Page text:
Stepping up and finding purpose
The next generation of family enterprise leaders understand their generation of employees and consumers. They also appreciate the importance of social and environmental issues. They will need to capitalize on this knowledge when trying to carve out a role for themselves within the enterprise. They are also more likely to find their place within the enterprise if they know their own purpose and how it overlaps with that of the business.
Anyone who wants to take on responsibility within their family enterprise needs to earn the respect and trust of previous generations. To do this, it is vital to act authentically, display empathy and use logic when discussing the challenges faced by the business. Another way to earn trust is by taking on the unglamorous tasks that no one else wants to do — whether that’s sweeping the floors, working night shifts or managing difficult projects. Doing the tough jobs allows the next generation to prove they can handle challenge and don’t view a role in the family business as their birthright.
The family office opportunity
The next generation can also play a crucial role in shaping the development of family offices. Around the world, the concept of the family office is gaining traction as families use them to preserve the family’s wealth, harmony, legacy and values. Next generation family enterprise leaders have a range of skills and experiences that can be tapped for the benefit of the family office, regardless of whether the office is managed by third-party professionals or by family members themselves.
Next generation leaders will be more likely to contribute effectively to the family office if it has a formal governance structure that supports fair and transparent decision-making. The family office should also encourage next generation members to apply their digital skills in ways that support the office to achieve its goals. Internships can help the next generation learn from the existing managers of the family office.
Bridging the generational divide
The next generation of family enterprise leaders has often known far greater financial security than their predecessors. They have also grown up in a different world — one that is more connected and transparent than before due to technological advances. As a result, the next generation typically has different aspirations from previous family leaders and a different perspective on global challenges. If not properly managed, these differences can morph into tensions and even outright resentment, which could be detrimental to the future prospects of the family enterprise.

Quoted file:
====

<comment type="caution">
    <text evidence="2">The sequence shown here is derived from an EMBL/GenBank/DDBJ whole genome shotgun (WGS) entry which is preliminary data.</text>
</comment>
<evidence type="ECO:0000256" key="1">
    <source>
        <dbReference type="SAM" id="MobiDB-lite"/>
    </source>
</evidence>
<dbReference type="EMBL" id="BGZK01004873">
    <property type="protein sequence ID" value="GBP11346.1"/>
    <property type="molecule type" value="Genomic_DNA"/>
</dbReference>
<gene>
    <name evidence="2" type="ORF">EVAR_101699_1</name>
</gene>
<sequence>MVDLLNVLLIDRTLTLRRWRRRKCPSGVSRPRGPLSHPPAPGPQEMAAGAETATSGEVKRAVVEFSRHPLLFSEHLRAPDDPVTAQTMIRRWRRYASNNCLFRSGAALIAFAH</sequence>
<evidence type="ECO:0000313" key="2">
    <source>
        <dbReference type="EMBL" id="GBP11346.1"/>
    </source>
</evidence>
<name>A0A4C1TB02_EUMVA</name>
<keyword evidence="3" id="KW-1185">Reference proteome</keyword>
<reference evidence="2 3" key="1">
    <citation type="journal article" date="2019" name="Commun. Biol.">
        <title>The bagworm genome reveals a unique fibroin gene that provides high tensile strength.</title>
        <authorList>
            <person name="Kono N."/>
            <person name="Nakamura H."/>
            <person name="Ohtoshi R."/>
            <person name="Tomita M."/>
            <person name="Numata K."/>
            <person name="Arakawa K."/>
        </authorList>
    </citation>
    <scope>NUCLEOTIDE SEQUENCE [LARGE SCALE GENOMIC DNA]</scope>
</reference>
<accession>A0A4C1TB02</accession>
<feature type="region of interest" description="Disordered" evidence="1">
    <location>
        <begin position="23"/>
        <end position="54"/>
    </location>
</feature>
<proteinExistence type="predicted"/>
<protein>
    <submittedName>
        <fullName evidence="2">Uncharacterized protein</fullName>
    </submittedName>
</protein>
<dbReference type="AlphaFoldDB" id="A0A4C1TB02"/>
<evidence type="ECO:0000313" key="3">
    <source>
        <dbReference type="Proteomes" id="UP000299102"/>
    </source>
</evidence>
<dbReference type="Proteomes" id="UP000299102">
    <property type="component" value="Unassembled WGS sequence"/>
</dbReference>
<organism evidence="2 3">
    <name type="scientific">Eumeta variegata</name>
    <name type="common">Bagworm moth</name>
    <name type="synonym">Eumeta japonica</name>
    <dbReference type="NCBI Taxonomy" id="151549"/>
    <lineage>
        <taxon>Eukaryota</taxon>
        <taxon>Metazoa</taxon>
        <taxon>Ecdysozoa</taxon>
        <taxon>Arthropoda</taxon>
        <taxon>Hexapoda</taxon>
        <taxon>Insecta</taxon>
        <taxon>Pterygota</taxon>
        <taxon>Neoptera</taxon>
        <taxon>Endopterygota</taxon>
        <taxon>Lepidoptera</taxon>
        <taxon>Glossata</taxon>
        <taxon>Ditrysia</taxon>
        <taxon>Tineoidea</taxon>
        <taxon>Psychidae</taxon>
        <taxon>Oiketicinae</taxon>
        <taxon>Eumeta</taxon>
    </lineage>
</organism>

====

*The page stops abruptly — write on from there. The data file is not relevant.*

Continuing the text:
Family enterprises must find ways to bridge this generational divide if they are to keep thriving in these difficult times. That requires both the current and the next generation of leaders to listen to each other and to empathize with the other’s point of view. On both sides, there must be a willingness to compromise — in the hope that compromise will bring both diversity of thought and more of a consensus approach to running the business, which should enable the enterprise to keep prospering over the longer term.
There is no quick or easy way for next generation leaders to find their place in their family enterprise. They are likely to be more successful in their quest, however, if they have the support of a network of friends, peers, mentors and professional advisors. The EY NextGen Network offers this kind of support. It exists to help next generation leaders unlock their ambition and become the drivers of change and innovation who will ensure the continued success of their family enterprises — not just during the COVID-19 pandemic, but over many more years to come.